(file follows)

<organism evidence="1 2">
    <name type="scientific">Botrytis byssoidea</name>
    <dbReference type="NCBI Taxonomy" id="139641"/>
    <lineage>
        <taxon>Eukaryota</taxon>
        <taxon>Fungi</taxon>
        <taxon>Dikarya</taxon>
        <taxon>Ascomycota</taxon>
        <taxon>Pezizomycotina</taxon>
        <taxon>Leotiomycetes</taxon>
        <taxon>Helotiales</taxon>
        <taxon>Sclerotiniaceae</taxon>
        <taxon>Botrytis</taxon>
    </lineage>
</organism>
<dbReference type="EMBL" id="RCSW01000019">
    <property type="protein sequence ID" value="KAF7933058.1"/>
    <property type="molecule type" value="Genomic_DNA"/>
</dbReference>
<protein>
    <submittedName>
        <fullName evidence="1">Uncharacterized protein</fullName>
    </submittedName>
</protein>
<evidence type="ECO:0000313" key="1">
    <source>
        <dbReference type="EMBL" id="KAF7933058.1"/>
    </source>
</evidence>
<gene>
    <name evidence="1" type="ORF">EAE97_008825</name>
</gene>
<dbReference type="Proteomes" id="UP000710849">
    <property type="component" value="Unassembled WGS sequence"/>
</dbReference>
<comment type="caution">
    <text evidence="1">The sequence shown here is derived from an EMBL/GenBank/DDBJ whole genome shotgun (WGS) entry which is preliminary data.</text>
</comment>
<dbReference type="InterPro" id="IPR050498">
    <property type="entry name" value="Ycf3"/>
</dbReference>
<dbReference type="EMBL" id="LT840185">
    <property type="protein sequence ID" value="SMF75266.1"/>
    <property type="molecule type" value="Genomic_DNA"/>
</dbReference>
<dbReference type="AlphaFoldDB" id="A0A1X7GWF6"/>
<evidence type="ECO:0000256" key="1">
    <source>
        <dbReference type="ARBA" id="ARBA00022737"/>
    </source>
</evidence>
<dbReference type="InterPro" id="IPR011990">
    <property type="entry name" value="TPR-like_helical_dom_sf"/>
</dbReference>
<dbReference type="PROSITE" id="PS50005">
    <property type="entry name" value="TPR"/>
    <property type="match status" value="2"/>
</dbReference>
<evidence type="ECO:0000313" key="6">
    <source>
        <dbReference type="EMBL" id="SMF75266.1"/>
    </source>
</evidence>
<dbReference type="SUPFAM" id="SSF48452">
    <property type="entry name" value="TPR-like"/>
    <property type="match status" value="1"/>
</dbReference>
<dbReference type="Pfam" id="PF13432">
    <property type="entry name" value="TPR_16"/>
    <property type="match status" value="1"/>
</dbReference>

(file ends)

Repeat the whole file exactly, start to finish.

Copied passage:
<organism evidence="1 2">
    <name type="scientific">Botrytis byssoidea</name>
    <dbReference type="NCBI Taxonomy" id="139641"/>
    <lineage>
        <taxon>Eukaryota</taxon>
        <taxon>Fungi</taxon>
        <taxon>Dikarya</taxon>
        <taxon>Ascomycota</taxon>
        <taxon>Pezizomycotina</taxon>
        <taxon>Leotiomycetes</taxon>
        <taxon>Helotiales</taxon>
        <taxon>Sclerotiniaceae</taxon>
        <taxon>Botrytis</taxon>
    </lineage>
</organism>
<dbReference type="EMBL" id="RCSW01000019">
    <property type="protein sequence ID" value="KAF7933058.1"/>
    <property type="molecule type" value="Genomic_DNA"/>
</dbReference>
<protein>
    <submittedName>
        <fullName evidence="1">Uncharacterized protein</fullName>
    </submittedName>
</protein>
<evidence type="ECO:0000313" key="1">
    <source>
        <dbReference type="EMBL" id="KAF7933058.1"/>
    </source>
</evidence>
<gene>
    <name evidence="1" type="ORF">EAE97_008825</name>
</gene>
<dbReference type="Proteomes" id="UP000710849">
    <property type="component" value="Unassembled WGS sequence"/>
</dbReference>
<comment type="caution">
    <text evidence="1">The sequence shown here is derived from an EMBL/GenBank/DDBJ whole genome shotgun (WGS) entry which is preliminary data.</text>
</comment>
<dbReference type="InterPro" id="IPR050498">
    <property type="entry name" value="Ycf3"/>
</dbReference>
<dbReference type="EMBL" id="LT840185">
    <property type="protein sequence ID" value="SMF75266.1"/>
    <property type="molecule type" value="Genomic_DNA"/>
</dbReference>
<dbReference type="AlphaFoldDB" id="A0A1X7GWF6"/>
<evidence type="ECO:0000256" key="1">
    <source>
        <dbReference type="ARBA" id="ARBA00022737"/>
    </source>
</evidence>
<dbReference type="InterPro" id="IPR011990">
    <property type="entry name" value="TPR-like_helical_dom_sf"/>
</dbReference>
<dbReference type="PROSITE" id="PS50005">
    <property type="entry name" value="TPR"/>
    <property type="match status" value="2"/>
</dbReference>
<evidence type="ECO:0000313" key="6">
    <source>
        <dbReference type="EMBL" id="SMF75266.1"/>
    </source>
</evidence>
<dbReference type="SUPFAM" id="SSF48452">
    <property type="entry name" value="TPR-like"/>
    <property type="match status" value="1"/>
</dbReference>
<dbReference type="Pfam" id="PF13432">
    <property type="entry name" value="TPR_16"/>
    <property type="match status" value="1"/>
</dbReference>